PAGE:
Policy: Parking

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What’s going to happen in a few years when That Eighties Band comes to the redesigned Coal Creek Park to play for thousands of people? What about when the Moffat Street Expansion is complete?

As Erie grows to the point where parking becomes an issue, I’ll want the Town to work with the residents who feel the traffic crunch, local experts, and looking at the examples of neighboring communities like Lafayette, Longmont, and Louisville. Some ideas:

  • Ensuring maximum walkability and ridability into Old Town and Coal Creek Park. That would include a comprehensive education program to encourage alternate modes of transportation such as bicycling for those that are willing and able.
  • A shuttle transport system from outlying areas to Old Town for large events.
  • Permit/reserved parking for residents near Coal Creek Park to ensure they can park near their own homes.

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Policy: Working Together

Today, Erie’s Mayor Tina Harris posted on her Facebook page:

One more quick note from me to you. It is election/campaign season in Erie. There are two Mayoral candidates and eight Trustee candidates vying for your vote. I would caution each of you to research the candidates, and be wary of any candidate that says they can single handedly do something. That is not the way the Board of Trustees works. It is a seven member Board, with seven equal votes. No matter the title of the Board member; be it Mayor, Mayor Pro Tem, or Trustee it takes a majority of Board members to accomplish anything. To reiterate, no one can single handedly accomplish anything, it takes a majority of the seven members to move an issue forward, create change, etc…

I mentioned this on my post a few weeks ago about taking oil & gas to the state, but it’s worth repeating:

In my official capacity as Trustee, I would demand a majority support of the board before undertaking any effort to take oil & gas to the state.

The best way to “help me help you” is to vote for other candidates that have made their position clear regarding the onslaught of oil & gas in our communities. Together, we can do it!

Policy: Crestone Boulder County CDP

Crestone’s Boulder County CDP Zone 2 is just off Hwy 52 and 115th St.

As a part of the third draft of Crestone Peak Resources’ Comprehensive Drilling Plan (CDP) for Boulder County, the operator has prepared a Question and Answer Summary (PDF).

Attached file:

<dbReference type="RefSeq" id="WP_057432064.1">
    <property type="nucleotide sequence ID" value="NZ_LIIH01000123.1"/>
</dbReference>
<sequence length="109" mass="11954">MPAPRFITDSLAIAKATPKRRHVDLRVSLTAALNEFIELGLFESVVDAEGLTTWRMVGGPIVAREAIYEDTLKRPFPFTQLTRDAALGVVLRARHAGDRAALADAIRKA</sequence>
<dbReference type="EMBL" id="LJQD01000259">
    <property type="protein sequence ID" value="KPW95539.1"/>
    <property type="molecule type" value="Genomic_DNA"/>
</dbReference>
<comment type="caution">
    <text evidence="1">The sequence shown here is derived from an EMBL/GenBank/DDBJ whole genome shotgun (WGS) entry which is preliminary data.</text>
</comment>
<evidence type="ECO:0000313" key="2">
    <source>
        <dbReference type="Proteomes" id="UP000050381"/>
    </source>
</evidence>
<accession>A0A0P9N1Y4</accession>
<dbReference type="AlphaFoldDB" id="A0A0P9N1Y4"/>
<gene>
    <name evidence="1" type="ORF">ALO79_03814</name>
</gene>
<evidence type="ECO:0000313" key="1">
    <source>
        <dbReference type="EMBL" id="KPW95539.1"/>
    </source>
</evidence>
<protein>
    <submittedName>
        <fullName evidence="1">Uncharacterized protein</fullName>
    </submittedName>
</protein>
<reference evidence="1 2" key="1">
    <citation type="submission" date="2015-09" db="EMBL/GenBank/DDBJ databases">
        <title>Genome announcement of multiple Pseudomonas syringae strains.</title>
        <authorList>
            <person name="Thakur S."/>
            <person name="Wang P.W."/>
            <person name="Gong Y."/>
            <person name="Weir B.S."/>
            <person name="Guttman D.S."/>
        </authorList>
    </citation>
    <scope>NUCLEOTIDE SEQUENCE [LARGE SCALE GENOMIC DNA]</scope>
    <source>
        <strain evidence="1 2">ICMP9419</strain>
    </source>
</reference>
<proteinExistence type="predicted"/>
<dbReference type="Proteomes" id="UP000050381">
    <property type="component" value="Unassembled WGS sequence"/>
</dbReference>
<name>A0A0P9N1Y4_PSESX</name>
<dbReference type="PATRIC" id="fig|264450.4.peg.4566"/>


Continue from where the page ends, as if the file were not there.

While much of the Town of Erie does not directly fall in the area of the CDP, many Erie residents call Boulder County home. I’d hoped that Crestone would have learned from their mistakes at the Pratt and Waste Connections sites in Vista Ridge, but that does not appear to be the case.

Read on for my responses.

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Policy: Denver Regional Landfill

This aerial view of the Denver Regional Landfill, taken in November 2017, shows the kind of debris the dump is currently accepting.

When I moved to Erie in August of 2007, a sales representative from D.R. Horton told me the Denver Regional Landfill would close within 18 months, and that there was nothing to worry about. She was wrong; the DRL finally closed to regular dumping in September 2011. On a historical note, the Front Range Landfill was annexed into Erie in 1996, and the Denver Regional Landfill was annexed in 2007.

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Policy: Coyotes

A coyote communicates with other animals at Rocky Mountain Arsenal National Wildlife Refuge by howling. Photo Credit: USFWS

I share the opinion of Kristin Cannon, District Wildlife Manager at Colorado Parks & Rec. She said, “Wildlife officers, such as myself, do not kill coyotes who prey on pets or demonstrate human habituation. We will, however, kill coyotes whose behavior has escalated to the point that it is a human-safety concern.” The Colorado Parks & Wildlife web site has more information about living with coyotes.

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Policy: Taking O&G to the State

We presented a banner signed by residents to Matt Lepore, the director of the COGCC.

I’ve been thinking about how to affect change in oil & gas policy since Encana’s disasterous attempt to drill at the Pratt site in November of 2014. The current rules & regulations are inadequate to protect the health, safetly, and the right of residents to enjoy their own properties.

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